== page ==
US auto loan and lease credit loss rates weakened in the second half of 2016, according to a new report from Fitch Ratings, which said they will continue to deteriorate.

Losses on subprime auto loans have spiked in the last few months, according to Steven Ricchiuto, Mizuho’s chief US economist. They jumped to 9.1% in January, up from 7.9% in January 2016.

Banks are losing share in the auto lending market, potentially as a result of tightening lending standards. Independent finance companies and credit unions are stepping in to the void.

The state of bank innovation in 5 charts (Digiday), Rated: AAA

Of the more than 100 banking executives surveyed for industry strategist Jim Marous, 71 percent cited improving the digital experience in their top three priorities for 2017; half also identified enhancing data analytics as a priority and 41 percent cited reducing operating costs.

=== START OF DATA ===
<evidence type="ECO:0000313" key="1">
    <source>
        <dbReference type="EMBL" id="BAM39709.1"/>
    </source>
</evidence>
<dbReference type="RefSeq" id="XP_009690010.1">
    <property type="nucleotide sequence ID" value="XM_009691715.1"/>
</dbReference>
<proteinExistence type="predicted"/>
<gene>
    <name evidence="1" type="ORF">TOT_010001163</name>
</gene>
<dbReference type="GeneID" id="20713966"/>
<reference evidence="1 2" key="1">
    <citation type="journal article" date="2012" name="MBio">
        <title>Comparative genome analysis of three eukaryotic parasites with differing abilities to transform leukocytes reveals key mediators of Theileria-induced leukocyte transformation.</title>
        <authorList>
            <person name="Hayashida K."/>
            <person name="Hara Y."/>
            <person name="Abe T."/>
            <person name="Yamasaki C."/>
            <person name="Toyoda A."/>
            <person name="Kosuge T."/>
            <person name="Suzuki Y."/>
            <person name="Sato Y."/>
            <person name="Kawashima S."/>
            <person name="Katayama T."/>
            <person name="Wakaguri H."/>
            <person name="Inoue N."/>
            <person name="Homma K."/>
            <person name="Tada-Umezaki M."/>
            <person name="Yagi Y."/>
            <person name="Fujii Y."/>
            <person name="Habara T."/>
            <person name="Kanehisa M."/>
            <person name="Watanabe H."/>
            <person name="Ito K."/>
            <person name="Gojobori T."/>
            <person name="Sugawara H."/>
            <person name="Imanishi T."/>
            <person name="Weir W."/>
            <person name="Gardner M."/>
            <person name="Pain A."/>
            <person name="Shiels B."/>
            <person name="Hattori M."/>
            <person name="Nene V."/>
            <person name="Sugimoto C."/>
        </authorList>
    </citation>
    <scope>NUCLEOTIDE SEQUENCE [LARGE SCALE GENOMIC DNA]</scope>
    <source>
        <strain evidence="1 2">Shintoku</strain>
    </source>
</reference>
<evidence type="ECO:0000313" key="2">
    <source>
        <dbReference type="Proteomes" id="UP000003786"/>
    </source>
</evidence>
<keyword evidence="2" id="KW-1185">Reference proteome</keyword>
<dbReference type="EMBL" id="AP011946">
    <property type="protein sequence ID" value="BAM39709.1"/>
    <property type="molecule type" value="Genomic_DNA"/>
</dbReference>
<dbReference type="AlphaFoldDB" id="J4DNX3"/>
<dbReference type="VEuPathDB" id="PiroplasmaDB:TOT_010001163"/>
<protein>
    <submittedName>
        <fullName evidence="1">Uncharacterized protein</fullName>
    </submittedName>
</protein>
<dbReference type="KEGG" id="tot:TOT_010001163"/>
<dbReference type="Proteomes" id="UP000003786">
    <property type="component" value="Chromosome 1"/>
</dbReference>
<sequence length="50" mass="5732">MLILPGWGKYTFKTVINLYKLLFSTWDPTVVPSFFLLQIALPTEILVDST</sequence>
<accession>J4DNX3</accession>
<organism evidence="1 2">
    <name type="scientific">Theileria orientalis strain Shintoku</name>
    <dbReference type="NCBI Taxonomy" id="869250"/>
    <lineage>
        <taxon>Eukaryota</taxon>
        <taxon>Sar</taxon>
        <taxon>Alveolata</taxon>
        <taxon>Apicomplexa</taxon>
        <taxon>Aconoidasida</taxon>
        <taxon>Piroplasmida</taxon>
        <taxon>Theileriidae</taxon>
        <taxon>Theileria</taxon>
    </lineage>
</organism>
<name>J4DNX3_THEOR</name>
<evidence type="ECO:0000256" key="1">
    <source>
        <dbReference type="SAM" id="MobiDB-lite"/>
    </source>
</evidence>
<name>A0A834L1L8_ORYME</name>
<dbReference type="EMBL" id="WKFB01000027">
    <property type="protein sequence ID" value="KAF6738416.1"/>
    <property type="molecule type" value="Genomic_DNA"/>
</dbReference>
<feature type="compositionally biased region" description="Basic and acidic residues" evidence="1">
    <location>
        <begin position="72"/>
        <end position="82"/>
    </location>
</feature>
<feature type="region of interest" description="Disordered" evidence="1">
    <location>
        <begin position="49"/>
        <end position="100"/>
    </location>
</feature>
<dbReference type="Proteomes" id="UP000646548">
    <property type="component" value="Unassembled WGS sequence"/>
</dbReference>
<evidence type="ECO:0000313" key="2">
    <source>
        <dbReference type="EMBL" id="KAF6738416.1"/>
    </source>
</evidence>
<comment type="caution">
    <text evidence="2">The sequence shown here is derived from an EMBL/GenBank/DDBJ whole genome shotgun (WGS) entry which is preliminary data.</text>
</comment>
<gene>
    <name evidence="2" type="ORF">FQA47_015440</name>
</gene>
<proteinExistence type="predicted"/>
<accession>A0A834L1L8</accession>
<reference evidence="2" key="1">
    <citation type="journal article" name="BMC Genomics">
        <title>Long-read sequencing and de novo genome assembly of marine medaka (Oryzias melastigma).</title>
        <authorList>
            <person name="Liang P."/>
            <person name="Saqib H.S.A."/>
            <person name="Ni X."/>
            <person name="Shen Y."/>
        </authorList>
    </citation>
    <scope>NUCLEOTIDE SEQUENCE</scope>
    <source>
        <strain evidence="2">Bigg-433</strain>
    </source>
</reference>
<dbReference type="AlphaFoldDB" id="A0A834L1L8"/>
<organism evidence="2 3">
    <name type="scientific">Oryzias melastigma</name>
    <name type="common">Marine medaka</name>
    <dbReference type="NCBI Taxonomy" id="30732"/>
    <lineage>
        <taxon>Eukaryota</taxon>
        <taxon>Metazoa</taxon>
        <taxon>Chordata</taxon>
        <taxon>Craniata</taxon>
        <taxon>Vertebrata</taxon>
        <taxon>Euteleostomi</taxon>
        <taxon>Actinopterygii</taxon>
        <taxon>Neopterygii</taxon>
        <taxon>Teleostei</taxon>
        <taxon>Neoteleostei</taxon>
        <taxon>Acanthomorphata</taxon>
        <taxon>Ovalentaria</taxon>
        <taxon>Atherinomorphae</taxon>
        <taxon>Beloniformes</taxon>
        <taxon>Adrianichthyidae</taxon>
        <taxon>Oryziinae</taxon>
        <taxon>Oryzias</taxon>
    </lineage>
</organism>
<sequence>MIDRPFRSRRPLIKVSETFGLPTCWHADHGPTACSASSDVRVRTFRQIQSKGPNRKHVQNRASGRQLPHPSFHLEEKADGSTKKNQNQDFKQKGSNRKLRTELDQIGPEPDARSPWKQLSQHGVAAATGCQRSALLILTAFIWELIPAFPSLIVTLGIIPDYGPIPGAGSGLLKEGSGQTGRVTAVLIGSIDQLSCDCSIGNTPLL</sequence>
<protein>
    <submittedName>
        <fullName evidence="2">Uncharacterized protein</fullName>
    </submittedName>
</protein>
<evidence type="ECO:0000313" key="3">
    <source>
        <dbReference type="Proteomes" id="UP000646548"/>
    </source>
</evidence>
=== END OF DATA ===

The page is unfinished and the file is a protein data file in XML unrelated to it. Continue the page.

Just 10 percent, most likely those from major institutions, indicated that investing in or partnering with a third-party fintech startup is a priority.

The biggest challenge for banks seems to be hiring and retaining innovation talent and leadership with the specialized skills necessary to lead an increasingly digital bank, according to a new report by Celent, Innovation Outlook 2017: Making Progress.

Is Kabbage Gearing Up To Buy OnDeck? (, Rated: A

OnDeck Capital, Inc has market capitalization of $321 million at present, meaning it won’t be a cheap buy. But OnDeck has seen its share price drop 80 percent since first going public in 2014, and as of February of this year had posted five straight quarters of losses. And more losses are widely expected to come — OnDeck has already publicly noted that it has been forced to set aside additional funds for future losses after determining its calculations in its internal models were off.